Hilly architecture and art of Porto

Las Chicas visit several Porto neighborhoods, beginning with the Riberia, where our hotel is located. The Douro River, a short walk down the hill, sparkles in the sun with less sparkly musicians and their karaoke machines, a large scout troop, and assorted riverfront cafes and restaurants.


On our first day we take a walk along the river and spot this eye-catching bar adorned with old chairs. We are curious, but not quite enough to see what’s inside.


We begin our uphill journey with a visit to Aliados and Bolhão neighborhoods and a multitude of sights to see.


The São Bento train station is our first stop. Known for its design and decor with the azulejos, or tiles, the station still serves as the local railway station for Porto. (See our post on azulejos at: http://wp.me/p3N7FT-1eG)


We continue uphill to see the Torre de los Clérigos. This 76-meter-high tower, was constructed in the 1700s. The tower has a great view of the city, that is if you’re willing to scale the 225-step staircase. Las Chicas decline the invitation.


One of our favorite spots in this area is Livraria Lello bookstore.   An iconic and extremely popular site, with neo-Gothic construction from the early 1900s.


To enter you must first purchase a ticket in the quirky trailer across the street. Yes, you must pay to enter, but when you purchase a book your entry fee is refunded.


Once inside, it’s hard not to be drawn to the famous red staircase. This store is rumored to have inspired the library at Hogwart’s in the Harry Potter series. But beyond the staircase, there are more treasures. We find a great collection of books in numerous languages, including Portuguese, Spanish, French and English, and settle on a few.


We pose because we can:



We climb steep streets to the Miragaia neighborhood.



During the 14th century, these narrow streets made up the Jewish quarter. Following the Inquisition, only about 1% of Porto’s population were Jews. The bronze hamsas, protective hands, are still visible on a number of doors, and continue to remind us of this time.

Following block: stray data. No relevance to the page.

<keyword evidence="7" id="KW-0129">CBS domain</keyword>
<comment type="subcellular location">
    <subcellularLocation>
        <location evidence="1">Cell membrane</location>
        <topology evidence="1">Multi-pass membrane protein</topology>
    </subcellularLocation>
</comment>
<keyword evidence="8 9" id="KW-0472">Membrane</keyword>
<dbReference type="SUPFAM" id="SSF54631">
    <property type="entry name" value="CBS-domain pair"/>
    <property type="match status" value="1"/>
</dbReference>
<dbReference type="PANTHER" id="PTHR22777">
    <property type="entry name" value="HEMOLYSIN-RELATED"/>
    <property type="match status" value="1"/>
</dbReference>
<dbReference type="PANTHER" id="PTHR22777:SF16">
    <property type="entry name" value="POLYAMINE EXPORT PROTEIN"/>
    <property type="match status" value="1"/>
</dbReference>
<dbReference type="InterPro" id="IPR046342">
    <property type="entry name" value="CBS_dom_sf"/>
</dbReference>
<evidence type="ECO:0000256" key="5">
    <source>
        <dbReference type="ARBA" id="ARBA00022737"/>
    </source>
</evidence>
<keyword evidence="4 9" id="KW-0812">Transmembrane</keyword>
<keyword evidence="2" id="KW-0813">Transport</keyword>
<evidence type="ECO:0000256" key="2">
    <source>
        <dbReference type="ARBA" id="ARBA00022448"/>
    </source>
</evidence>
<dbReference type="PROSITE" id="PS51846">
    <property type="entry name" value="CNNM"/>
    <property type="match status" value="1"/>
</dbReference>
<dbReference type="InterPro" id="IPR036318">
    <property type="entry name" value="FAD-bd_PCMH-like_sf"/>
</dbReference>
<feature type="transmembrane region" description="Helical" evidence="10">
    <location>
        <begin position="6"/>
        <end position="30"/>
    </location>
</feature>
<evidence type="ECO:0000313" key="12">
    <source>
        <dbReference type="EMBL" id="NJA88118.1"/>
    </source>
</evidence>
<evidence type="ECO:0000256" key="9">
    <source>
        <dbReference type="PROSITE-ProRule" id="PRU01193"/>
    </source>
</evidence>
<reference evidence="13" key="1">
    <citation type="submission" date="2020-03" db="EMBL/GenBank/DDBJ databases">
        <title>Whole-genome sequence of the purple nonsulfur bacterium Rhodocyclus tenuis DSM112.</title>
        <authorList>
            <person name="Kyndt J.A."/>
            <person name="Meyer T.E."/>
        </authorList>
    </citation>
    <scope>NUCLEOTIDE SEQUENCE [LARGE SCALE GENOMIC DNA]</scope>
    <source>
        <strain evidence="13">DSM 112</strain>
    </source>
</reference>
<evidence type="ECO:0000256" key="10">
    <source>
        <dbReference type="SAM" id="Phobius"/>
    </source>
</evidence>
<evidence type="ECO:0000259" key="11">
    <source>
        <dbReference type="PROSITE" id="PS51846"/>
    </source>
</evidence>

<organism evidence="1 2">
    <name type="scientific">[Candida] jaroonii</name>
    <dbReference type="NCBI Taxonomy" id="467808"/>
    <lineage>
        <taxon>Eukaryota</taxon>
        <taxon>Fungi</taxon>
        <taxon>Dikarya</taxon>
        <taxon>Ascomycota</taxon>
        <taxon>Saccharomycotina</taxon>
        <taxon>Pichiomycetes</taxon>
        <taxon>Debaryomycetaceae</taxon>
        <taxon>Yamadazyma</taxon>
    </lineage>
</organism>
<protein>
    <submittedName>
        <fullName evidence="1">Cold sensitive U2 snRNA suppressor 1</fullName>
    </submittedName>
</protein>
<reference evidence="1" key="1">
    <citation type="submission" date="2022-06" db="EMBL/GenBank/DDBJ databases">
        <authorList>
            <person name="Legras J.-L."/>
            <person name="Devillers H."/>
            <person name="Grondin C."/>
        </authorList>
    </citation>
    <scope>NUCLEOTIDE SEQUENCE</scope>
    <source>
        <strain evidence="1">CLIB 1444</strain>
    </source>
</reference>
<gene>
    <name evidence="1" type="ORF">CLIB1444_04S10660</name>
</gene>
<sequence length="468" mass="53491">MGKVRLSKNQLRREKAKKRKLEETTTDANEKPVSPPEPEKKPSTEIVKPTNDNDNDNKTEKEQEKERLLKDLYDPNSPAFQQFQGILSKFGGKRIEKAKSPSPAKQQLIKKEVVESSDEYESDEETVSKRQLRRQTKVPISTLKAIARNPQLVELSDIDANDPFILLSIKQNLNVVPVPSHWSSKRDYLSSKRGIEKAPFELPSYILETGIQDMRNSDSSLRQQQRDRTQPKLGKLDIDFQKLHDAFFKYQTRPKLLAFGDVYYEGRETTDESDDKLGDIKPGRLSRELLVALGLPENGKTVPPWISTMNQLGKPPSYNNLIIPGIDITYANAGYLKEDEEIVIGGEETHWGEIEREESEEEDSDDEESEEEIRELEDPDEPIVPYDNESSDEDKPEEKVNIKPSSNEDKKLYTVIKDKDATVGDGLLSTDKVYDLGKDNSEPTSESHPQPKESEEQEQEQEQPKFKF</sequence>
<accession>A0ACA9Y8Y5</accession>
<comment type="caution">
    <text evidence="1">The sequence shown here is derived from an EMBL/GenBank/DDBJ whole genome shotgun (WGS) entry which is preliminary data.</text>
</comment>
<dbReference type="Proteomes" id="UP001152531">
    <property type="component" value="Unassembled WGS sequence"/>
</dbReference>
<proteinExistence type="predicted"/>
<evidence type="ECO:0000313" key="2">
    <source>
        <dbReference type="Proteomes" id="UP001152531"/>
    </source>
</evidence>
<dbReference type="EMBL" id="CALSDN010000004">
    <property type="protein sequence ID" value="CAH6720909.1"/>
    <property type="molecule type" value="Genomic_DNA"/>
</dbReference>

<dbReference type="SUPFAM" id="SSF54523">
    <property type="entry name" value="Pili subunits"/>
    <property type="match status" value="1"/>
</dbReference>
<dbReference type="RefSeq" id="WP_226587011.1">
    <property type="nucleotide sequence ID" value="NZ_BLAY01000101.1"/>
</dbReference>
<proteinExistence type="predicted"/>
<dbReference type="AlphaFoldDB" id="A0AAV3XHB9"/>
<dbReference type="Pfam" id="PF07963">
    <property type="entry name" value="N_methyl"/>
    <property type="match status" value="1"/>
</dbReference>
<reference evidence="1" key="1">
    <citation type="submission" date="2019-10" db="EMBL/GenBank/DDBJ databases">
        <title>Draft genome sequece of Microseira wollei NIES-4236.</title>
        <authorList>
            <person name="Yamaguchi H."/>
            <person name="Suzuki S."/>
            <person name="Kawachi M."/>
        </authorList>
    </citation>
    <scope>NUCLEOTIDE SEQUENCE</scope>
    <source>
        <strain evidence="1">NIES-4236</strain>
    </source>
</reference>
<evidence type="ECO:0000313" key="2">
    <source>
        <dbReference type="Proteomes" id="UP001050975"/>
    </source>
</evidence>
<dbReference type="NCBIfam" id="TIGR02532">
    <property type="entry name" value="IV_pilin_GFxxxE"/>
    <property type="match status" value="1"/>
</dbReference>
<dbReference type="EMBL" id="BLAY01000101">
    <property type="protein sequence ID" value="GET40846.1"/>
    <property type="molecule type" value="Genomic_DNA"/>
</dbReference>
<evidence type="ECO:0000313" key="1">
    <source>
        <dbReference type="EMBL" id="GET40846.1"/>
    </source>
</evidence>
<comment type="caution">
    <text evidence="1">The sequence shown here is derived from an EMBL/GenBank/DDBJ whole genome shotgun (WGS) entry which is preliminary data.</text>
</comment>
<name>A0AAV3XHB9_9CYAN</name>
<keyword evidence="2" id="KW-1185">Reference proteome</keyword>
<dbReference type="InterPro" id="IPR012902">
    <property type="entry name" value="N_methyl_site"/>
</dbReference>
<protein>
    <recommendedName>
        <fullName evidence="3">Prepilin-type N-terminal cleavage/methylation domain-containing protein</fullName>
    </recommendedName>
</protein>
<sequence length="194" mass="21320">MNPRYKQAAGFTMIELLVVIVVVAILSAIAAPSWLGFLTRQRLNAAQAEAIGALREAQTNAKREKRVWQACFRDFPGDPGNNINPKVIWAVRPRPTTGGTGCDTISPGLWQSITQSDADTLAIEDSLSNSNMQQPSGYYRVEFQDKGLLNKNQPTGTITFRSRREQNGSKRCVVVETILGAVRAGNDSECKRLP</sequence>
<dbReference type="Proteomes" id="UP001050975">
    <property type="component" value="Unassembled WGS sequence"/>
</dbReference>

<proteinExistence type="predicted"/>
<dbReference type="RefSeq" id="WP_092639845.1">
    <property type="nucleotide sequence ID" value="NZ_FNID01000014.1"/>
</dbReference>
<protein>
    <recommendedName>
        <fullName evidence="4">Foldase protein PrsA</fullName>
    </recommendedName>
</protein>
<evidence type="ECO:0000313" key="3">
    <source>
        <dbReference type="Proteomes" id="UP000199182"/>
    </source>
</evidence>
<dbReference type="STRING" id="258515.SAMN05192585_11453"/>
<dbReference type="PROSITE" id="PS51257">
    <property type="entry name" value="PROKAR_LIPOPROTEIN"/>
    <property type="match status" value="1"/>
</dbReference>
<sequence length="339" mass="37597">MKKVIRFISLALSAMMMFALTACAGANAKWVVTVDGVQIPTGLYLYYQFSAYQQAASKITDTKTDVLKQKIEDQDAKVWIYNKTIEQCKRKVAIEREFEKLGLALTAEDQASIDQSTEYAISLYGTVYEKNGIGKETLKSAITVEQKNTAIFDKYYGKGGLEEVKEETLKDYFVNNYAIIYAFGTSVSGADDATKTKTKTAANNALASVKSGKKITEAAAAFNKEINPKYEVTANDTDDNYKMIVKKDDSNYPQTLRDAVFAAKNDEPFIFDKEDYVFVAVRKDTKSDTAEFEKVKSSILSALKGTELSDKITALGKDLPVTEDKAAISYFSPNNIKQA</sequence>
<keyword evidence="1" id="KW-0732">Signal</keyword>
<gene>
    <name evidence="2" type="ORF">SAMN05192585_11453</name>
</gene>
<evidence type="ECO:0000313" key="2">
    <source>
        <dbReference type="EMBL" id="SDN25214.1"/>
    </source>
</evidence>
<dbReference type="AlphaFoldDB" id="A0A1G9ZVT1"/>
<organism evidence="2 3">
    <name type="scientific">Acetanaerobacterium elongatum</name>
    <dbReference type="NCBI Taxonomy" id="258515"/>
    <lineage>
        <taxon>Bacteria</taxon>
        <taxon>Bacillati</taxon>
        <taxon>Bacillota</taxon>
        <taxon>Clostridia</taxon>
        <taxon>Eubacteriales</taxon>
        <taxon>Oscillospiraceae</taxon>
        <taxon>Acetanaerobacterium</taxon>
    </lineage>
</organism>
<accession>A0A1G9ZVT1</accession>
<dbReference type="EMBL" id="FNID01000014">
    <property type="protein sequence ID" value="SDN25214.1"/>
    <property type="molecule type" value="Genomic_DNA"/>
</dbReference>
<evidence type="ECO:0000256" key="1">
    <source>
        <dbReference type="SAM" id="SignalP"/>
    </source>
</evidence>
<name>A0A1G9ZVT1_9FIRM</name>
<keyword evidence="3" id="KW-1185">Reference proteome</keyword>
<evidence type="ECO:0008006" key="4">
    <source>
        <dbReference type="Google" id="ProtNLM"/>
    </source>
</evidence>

We also pass the Chafariz da Rua das Taipas fountain, circa 1700. This public fountain was once a popular community gathering place.


A number of sights we hope to see, including the Centro Português de Fotografia and the Mosteiro de São Bento da Vitória are closed, so we enjoy a variety of art and nature instead.




Las Chicas are excited to see the yellow arrow, symbol of the Camino de Santiago, so special to us.


Just a short walk from our hotel is the Ponte Dom Luís bridge. Across the bridge we visit Vila Nova de Gaia to check out the Port wine houses. This side of the river seems more tourist-focused with lots of sidewalk vendors and tours galore.


We see Rabelo boats, the flat boats with empty barrels, moored near the shore. These boats were used for centuries to transport the wine from vineyard to wine cellars, when there were no roads or rails to do this. Today they move only one day a year, to celebrate St. John’s Day.

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But all is not festive and happy  in Porto. Las Chicas explore the crypt beneath Igrejo de Sao Francisco (Church of St. Francis) and see really old bones beneath the floor grate:


Fortunately, window shopping provides a happy antidote, the Holy Family in guitars:


Finally, in this sunny city, Las Chicas enter full-on tourisa mode, and help Porto promote itself in the main plaza:





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